The University of Southampton is developing new unmanned aircraft for science applications and geoscientific research.
The major challenge faced by atmospheric scientists working in remote or hostile environments, such as high altitudes, regions close to mountains or the sea surface and Polar Regions, is the difficulty of obtaining detailed in situ data from these regions using conventional observing platforms.
This autumn, the University will be launching MAVIS (Massive Atmospheric Volume Instrumentation System), a new project funded by the Engineering and Physical Sciences Research Council, in partnership with the Scottish Marine Institute, and with the support of the British Antarctic Survey, the MetOffice and the National Centre for Atmospheric Science.
MAVIS offers the possibility of a flexible measurement system that could open up new possibilities to atmospheric scientists, including more high quality and widespread measurements for accurate weather forecasting and monitoring of pollution and volcanic ash.
At the centre of MAVIS lies an innovative concept for an atmospheric sensing system: a fleet of small, very light, highly bespoke instrumented gliders are released en masse from a high altitude meteorological balloon over the environment to be observed. During their autopilot-guided descent along paths optimised for sampling efficiency, they collect a wide range of readings, which can subsequently be converted into an accurate map of the quantity (such as pollutant concentration) being observed.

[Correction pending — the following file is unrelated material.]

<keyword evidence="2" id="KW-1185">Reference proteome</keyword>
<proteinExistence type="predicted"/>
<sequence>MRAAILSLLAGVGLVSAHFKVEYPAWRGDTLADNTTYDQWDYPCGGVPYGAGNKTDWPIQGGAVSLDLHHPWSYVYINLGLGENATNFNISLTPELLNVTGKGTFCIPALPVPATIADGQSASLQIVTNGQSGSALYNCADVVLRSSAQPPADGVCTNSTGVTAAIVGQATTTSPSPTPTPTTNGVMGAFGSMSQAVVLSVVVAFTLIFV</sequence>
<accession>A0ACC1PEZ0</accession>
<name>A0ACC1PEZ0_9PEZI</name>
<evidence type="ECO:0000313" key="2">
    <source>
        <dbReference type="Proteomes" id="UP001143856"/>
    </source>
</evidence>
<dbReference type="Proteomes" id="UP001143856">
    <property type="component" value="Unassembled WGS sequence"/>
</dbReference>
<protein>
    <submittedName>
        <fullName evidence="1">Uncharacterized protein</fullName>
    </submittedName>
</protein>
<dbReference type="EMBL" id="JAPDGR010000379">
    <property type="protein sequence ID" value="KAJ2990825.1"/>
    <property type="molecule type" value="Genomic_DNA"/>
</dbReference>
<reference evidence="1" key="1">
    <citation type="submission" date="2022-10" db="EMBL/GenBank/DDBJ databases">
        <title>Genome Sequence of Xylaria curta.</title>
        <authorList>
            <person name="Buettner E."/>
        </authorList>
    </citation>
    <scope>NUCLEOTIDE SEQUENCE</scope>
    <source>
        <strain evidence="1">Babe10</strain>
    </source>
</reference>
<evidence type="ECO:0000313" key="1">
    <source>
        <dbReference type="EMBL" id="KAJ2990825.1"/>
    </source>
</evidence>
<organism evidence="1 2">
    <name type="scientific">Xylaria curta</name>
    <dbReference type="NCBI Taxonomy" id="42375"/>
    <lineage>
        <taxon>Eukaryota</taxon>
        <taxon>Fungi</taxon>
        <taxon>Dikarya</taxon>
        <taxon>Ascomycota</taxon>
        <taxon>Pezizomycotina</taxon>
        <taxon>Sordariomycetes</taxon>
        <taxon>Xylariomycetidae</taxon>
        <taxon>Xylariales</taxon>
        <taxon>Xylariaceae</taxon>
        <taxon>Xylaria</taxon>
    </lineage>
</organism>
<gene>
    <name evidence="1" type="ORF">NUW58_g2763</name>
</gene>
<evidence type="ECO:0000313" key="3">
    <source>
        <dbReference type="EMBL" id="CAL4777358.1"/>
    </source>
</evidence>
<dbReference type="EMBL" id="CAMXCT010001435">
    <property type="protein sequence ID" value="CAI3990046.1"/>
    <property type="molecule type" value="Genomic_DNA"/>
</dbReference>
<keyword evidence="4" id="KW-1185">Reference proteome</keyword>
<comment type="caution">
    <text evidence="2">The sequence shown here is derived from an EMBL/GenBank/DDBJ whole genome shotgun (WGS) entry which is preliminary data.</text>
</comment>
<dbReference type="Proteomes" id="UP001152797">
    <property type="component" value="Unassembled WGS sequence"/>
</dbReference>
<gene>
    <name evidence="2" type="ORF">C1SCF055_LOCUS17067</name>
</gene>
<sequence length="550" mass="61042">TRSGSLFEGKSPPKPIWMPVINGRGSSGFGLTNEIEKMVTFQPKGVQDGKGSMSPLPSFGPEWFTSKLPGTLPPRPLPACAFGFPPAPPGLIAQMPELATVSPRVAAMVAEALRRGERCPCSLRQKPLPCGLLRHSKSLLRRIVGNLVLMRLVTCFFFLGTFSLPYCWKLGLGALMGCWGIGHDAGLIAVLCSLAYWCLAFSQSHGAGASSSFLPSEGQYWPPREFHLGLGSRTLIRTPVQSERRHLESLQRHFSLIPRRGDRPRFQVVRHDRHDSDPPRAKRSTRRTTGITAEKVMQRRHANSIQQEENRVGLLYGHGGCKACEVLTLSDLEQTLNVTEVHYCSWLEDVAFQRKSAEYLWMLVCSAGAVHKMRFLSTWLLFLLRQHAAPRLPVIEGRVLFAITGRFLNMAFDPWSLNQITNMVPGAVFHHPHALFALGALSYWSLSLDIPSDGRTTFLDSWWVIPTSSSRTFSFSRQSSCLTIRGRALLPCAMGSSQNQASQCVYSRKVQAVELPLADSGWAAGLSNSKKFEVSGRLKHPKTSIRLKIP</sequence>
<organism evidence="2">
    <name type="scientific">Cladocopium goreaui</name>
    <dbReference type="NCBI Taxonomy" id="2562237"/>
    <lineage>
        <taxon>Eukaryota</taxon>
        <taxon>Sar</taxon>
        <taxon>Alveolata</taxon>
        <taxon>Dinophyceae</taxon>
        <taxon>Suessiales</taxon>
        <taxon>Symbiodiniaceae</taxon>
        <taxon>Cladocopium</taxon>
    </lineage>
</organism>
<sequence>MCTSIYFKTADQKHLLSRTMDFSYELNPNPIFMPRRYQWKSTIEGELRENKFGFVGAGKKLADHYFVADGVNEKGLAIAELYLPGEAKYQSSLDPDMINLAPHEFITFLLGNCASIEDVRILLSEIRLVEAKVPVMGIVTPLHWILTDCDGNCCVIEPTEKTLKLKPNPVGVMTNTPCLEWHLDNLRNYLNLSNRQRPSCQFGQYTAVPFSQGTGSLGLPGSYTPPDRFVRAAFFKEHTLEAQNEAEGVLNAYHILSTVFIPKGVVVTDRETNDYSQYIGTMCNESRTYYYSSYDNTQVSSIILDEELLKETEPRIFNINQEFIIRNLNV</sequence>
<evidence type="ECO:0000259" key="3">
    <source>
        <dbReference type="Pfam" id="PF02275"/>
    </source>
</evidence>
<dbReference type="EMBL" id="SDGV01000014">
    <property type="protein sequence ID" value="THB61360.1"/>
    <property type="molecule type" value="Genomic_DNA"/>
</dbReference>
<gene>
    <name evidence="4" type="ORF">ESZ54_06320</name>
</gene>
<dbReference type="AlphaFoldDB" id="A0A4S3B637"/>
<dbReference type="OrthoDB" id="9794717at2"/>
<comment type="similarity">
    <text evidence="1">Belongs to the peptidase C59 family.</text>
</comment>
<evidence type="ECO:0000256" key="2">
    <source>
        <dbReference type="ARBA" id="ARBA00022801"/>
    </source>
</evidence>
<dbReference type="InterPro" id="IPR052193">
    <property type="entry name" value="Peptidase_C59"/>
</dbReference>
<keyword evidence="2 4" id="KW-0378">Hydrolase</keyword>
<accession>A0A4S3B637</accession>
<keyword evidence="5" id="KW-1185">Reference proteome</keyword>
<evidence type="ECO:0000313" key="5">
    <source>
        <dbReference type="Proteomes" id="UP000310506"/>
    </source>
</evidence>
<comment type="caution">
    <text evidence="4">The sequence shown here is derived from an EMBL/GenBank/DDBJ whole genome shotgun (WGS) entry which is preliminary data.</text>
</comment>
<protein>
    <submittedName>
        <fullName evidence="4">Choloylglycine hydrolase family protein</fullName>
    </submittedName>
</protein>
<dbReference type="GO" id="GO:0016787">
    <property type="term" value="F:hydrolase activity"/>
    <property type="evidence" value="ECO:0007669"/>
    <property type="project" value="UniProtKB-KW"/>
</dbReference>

Dr András Sóbester says: "The University is home to a wide range of activities in the field of Unmanned Air Systems (UAS) research. From the effective exploitation of state-of-the-art design and manufacturing technologies (including flying the world's first 3d printed aircraft) to autonomous systems research and from applying multi-disciplinary design optimisation techniques to stratospheric balloon systems, the University has been, for several years, exploring innovative UAS technologies."
The MAVIS project forms part of the University's ASTRA (Atmospheric Science Through Robotic Aircraft) initiative, which has pioneered a number of rapid prototyping and low cost technologies in the design of UAS for geoscientific research.
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